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Opinion: The earthquake reminded me I’m not alone in my basement

FILE -- Candy Whisler hugs her scared dog Athena and grandson Paris Whisler after a 5.7 magnitude earthquake centered in Magna hit on Wednesday, March 18, 2020. Jeffrey D. Allred, Deseret News

I’ve been broadcasting Utah’s Morning News (and A Woman’s View Sundays) on KSL Newsradio for a year now from my basement. I have a small studio there. During this year, it’s become easy to feel alone sometimes. It’s a room in a basement, after all. My only company is my dog. (Not to demean the quality of Molly’s company, which is actually quite awesome.)

On this morning a year ago when the 5.7 magnitude earthquake hit, I remember wondering, “Will the house ever stop shaking? Is this the end? Are my boys okay?”

Tim and I used to have each other up on FaceTime so we could see each other during the morning show. That morning, I saw him bolt from the studio. That didn’t help me feel secure.

So, I started watching the text line, and hundreds of texts flooded in. 

We’re not alone

“I felt it in South Jordan. I thought something hit the house.”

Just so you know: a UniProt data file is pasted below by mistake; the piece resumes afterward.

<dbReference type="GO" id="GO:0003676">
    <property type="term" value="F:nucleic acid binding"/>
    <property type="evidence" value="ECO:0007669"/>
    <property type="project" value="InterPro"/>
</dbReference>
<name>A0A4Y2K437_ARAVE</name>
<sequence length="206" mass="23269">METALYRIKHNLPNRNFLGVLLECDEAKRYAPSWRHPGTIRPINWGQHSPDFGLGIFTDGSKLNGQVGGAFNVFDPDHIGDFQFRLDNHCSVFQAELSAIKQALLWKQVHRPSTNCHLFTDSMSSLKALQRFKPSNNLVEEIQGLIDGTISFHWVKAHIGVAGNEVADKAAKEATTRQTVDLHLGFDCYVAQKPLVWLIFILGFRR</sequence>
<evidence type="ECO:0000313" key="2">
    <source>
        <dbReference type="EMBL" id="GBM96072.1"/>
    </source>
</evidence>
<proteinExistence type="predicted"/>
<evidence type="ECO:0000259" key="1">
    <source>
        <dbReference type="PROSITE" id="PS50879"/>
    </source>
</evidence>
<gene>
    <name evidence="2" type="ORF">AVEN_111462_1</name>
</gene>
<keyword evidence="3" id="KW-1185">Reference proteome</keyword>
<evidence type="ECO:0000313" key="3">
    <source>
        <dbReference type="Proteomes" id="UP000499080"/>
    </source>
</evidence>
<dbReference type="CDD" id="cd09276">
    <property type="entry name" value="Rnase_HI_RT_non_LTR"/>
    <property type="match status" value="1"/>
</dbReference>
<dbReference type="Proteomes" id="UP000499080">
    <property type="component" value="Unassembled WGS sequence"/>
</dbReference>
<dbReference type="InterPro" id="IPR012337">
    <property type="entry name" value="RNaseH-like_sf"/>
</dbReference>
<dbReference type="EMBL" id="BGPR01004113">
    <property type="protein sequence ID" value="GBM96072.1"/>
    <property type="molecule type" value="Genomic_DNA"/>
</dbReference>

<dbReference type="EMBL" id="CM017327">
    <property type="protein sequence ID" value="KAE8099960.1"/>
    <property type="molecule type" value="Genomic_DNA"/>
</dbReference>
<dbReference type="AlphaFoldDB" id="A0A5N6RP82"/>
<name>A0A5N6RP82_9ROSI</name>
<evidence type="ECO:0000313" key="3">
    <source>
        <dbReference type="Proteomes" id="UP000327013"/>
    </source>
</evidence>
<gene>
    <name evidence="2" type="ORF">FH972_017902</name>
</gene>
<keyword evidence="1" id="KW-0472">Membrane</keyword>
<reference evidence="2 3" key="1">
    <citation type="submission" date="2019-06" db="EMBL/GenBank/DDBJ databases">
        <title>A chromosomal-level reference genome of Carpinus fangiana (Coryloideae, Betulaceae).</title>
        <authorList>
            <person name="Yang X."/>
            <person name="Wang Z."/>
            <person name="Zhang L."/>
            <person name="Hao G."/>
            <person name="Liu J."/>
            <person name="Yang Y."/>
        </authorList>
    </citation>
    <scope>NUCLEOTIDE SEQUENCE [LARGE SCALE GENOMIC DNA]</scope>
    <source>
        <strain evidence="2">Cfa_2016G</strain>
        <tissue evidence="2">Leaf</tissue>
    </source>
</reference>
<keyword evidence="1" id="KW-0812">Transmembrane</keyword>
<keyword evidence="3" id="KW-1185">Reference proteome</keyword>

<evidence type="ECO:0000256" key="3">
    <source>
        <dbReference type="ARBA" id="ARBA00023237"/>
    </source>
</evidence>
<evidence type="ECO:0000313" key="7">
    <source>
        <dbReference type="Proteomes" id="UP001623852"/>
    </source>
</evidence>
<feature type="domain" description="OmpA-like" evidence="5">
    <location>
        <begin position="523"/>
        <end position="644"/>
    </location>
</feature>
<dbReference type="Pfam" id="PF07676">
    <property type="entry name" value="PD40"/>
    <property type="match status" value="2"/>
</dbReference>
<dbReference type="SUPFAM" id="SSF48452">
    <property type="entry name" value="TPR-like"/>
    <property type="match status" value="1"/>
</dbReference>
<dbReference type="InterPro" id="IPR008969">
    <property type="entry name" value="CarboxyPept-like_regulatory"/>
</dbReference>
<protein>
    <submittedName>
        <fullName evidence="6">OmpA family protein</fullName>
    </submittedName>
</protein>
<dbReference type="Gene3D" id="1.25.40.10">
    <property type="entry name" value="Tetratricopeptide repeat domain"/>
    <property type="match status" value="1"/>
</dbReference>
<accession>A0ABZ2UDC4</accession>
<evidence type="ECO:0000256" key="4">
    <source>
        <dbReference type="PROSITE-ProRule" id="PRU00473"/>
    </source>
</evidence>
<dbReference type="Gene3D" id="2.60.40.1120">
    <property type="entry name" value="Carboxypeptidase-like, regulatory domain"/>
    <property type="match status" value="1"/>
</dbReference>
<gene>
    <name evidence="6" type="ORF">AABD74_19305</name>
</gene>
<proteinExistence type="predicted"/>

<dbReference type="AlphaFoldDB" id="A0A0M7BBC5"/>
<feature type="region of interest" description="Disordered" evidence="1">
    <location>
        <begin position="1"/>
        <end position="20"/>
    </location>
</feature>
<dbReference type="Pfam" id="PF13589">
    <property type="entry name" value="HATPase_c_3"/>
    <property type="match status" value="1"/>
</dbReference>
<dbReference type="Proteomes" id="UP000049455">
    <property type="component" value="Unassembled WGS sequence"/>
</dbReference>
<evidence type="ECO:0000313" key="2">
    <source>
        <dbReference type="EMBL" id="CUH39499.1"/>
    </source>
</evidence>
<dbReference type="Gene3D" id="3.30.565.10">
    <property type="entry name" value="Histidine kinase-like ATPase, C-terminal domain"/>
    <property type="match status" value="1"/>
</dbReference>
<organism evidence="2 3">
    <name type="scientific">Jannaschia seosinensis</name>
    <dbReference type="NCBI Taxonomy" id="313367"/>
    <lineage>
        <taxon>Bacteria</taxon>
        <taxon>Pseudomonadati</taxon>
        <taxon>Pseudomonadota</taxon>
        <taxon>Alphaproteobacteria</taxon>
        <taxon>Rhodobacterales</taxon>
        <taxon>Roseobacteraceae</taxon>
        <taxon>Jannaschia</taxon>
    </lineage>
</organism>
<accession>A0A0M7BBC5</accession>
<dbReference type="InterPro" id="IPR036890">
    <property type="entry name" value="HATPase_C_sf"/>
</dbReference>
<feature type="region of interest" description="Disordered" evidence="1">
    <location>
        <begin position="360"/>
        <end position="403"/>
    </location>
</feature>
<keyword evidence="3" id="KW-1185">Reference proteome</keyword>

“It knocked pictures off the wall in Salt Lake. Is everybody ok?”

“My kids are so scared? What happened? How big was it?”

“I was stuck on the freeway. I’ve never felt my truck move like that before. I thought it was going to go up in the air.”

“Are you guys ok there? We felt it up at HAFB.”

For the first two minutes before Tim and the crew came back in the building, I wished so much that they had left my microphone on. I wished I could have shared with everyone what KSL texters were seeing and sharing. I wish I could have reassured them that we were not alone, that we were okay. We did just that for the rest of the morning as soon as the crew came back into Broadcast House. We shared hundreds of texts and calls. I bet we received thousands before 9:00.

What I learned that day, in addition to get earthquake insurance and keep sturdy shoes and a flashlight next to the bed, is that we really are connected and there for each other.

I learned what a wonderful part KSL plays in this family picture. I’ve been grateful for this radio station I call home for a variety of reasons over the 30 years I’ve been here, but a year ago today it was because when an emergency happens, Utahns come here to learn and to help each other. I trust that will always be.

I know that will always be.

Reflecting on lessons learned, new information one-year after Utah earthquake

How to prepare home and family for an earthquake

What to do during an earthquake: Here’s what the experts say

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